As discussed by Teare (2010), one of the major changes introduced in
OSPFv3 is that
the protocol’s header has been redesigned. The header is no longer
complex as compared to the header in OSPFv2. The header now includes an
instance ID field. Routing in IPv6 is done on a per–interface basis not on
per–subnet. Each IPv6 routing protocol is more concerned 16 about the link on
which it is configured but not the subnet. The addition of the new instance ID
field to the protocol structure therefore makes it possible for several OSPFv3
instances or addresses to be enabled on the same link. By default, instance ID
is 0. When there is an additional instance, it is increased. Each OSPF instance
is assigned a separate instance ID.
Also, instance ID has local link significance only. This means that
before OSPFv3 routers can become neighbors, they must have identical instance
IDs. For example, if a router receives a packet whose instance ID is not the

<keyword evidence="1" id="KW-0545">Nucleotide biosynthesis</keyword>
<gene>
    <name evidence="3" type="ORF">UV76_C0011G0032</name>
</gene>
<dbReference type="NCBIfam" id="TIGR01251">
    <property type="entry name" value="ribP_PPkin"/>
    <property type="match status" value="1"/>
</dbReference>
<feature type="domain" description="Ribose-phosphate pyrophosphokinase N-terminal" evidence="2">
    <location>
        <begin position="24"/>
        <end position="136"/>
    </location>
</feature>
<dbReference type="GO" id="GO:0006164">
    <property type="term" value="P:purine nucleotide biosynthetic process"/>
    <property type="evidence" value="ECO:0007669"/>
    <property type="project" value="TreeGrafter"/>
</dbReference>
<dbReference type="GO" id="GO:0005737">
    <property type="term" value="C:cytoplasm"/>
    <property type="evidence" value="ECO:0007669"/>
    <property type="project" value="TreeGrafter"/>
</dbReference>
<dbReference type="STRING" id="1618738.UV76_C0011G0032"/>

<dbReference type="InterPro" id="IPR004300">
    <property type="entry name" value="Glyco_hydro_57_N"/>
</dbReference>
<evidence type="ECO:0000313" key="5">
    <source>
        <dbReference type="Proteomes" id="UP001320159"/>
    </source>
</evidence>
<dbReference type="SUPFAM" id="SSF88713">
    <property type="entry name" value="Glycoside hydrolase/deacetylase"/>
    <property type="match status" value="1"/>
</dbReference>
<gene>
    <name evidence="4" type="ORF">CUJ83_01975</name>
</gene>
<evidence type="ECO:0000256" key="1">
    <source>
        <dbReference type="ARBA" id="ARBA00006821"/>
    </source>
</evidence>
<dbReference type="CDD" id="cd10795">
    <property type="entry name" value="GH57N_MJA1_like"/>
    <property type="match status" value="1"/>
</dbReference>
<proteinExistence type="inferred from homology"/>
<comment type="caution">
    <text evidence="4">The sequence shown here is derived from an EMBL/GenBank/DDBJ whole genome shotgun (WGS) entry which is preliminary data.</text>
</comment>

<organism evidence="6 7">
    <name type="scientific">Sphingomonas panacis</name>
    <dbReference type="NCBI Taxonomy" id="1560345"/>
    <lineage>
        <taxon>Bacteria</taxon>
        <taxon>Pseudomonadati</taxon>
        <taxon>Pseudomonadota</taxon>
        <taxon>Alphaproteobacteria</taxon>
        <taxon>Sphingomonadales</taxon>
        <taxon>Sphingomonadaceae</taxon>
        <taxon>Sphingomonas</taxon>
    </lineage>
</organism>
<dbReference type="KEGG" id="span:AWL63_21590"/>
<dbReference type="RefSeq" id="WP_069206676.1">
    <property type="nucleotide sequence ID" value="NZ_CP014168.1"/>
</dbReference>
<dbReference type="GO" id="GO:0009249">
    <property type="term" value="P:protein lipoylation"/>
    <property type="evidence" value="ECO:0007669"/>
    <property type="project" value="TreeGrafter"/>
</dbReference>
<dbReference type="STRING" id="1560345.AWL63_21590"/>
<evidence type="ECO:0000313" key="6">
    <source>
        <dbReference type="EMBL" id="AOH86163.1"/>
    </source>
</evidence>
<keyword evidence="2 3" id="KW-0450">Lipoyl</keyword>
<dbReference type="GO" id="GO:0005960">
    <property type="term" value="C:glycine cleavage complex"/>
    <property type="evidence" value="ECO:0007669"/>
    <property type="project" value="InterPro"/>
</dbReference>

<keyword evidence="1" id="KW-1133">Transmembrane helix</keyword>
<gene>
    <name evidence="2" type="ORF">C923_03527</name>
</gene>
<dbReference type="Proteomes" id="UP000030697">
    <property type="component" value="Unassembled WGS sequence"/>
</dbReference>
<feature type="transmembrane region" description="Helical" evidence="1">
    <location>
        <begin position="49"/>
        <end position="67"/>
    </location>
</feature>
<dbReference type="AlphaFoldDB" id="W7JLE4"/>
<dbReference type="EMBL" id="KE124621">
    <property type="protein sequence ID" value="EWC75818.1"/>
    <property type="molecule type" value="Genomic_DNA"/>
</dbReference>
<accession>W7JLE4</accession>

same as its own instance ID, it simply discards the packet.
Additionally, because the OSPFv3 header has been redesigned its hello
structure has also been changed (Coltun et al, 2008). As discussed by
Teare (2010), the changes made to the OSPFv3 include the following:
In OSPFv3, the
multicast addresses reserved for all SPF or link state routers and all
designated routers are now FF02::5 and FF02::6 respectively; they are no
longer 188.8.131.52 and 184.108.40.206 as used in OSPFv2 for IPv4.
The packet header of
OSPFv3 is not designed to include IPv6 addresses. Rather, IPv6 address is
carried inside the payload of the link state update packet.
In OSPFv2, network
LSAs carry IPv4 addresses but in OSPFv3, network LSAs do not include IPv6
To configure OSPFv3
on routers, the router ID must be enabled before routing can start.
identification of the designated router and backup designated router is
done with the router’s ID; not with its IP address as in the case of